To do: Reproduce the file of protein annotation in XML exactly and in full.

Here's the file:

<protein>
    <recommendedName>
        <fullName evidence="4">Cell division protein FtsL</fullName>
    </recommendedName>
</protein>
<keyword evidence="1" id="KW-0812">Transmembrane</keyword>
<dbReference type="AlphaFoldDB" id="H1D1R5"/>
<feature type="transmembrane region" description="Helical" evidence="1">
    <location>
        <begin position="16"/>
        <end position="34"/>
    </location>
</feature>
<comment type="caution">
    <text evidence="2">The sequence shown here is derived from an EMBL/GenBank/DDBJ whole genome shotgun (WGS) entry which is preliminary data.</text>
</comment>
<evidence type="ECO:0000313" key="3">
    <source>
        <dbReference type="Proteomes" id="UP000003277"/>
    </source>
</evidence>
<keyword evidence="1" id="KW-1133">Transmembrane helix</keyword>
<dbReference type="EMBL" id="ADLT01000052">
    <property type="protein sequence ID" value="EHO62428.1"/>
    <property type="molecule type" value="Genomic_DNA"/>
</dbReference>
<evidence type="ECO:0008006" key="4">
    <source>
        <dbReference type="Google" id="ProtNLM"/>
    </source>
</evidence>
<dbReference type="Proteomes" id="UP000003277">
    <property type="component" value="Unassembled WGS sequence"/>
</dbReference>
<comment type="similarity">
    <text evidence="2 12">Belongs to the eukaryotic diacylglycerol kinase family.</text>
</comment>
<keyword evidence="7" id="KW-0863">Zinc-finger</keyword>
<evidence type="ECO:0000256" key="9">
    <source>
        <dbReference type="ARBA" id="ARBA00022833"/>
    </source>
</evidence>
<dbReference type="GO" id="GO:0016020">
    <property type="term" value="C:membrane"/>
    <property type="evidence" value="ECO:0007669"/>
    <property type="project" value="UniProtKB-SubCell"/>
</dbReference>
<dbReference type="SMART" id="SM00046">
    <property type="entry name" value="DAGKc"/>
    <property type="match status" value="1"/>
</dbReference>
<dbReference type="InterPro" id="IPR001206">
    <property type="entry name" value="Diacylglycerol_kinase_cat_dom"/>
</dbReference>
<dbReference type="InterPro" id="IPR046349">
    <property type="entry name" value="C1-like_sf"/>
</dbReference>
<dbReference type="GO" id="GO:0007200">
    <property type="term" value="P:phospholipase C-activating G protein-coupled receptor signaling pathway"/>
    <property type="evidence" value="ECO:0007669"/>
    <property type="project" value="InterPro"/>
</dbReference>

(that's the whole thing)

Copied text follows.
<protein>
    <recommendedName>
        <fullName evidence="4">Cell division protein FtsL</fullName>
    </recommendedName>
</protein>
<keyword evidence="1" id="KW-0812">Transmembrane</keyword>
<dbReference type="AlphaFoldDB" id="H1D1R5"/>
<feature type="transmembrane region" description="Helical" evidence="1">
    <location>
        <begin position="16"/>
        <end position="34"/>
    </location>
</feature>
<comment type="caution">
    <text evidence="2">The sequence shown here is derived from an EMBL/GenBank/DDBJ whole genome shotgun (WGS) entry which is preliminary data.</text>
</comment>
<evidence type="ECO:0000313" key="3">
    <source>
        <dbReference type="Proteomes" id="UP000003277"/>
    </source>
</evidence>
<keyword evidence="1" id="KW-1133">Transmembrane helix</keyword>
<dbReference type="EMBL" id="ADLT01000052">
    <property type="protein sequence ID" value="EHO62428.1"/>
    <property type="molecule type" value="Genomic_DNA"/>
</dbReference>
<evidence type="ECO:0008006" key="4">
    <source>
        <dbReference type="Google" id="ProtNLM"/>
    </source>
</evidence>
<dbReference type="Proteomes" id="UP000003277">
    <property type="component" value="Unassembled WGS sequence"/>
</dbReference>
<comment type="similarity">
    <text evidence="2 12">Belongs to the eukaryotic diacylglycerol kinase family.</text>
</comment>
<keyword evidence="7" id="KW-0863">Zinc-finger</keyword>
<evidence type="ECO:0000256" key="9">
    <source>
        <dbReference type="ARBA" id="ARBA00022833"/>
    </source>
</evidence>
<dbReference type="GO" id="GO:0016020">
    <property type="term" value="C:membrane"/>
    <property type="evidence" value="ECO:0007669"/>
    <property type="project" value="UniProtKB-SubCell"/>
</dbReference>
<dbReference type="SMART" id="SM00046">
    <property type="entry name" value="DAGKc"/>
    <property type="match status" value="1"/>
</dbReference>
<dbReference type="InterPro" id="IPR001206">
    <property type="entry name" value="Diacylglycerol_kinase_cat_dom"/>
</dbReference>
<dbReference type="InterPro" id="IPR046349">
    <property type="entry name" value="C1-like_sf"/>
</dbReference>
<dbReference type="GO" id="GO:0007200">
    <property type="term" value="P:phospholipase C-activating G protein-coupled receptor signaling pathway"/>
    <property type="evidence" value="ECO:0007669"/>
    <property type="project" value="InterPro"/>
</dbReference>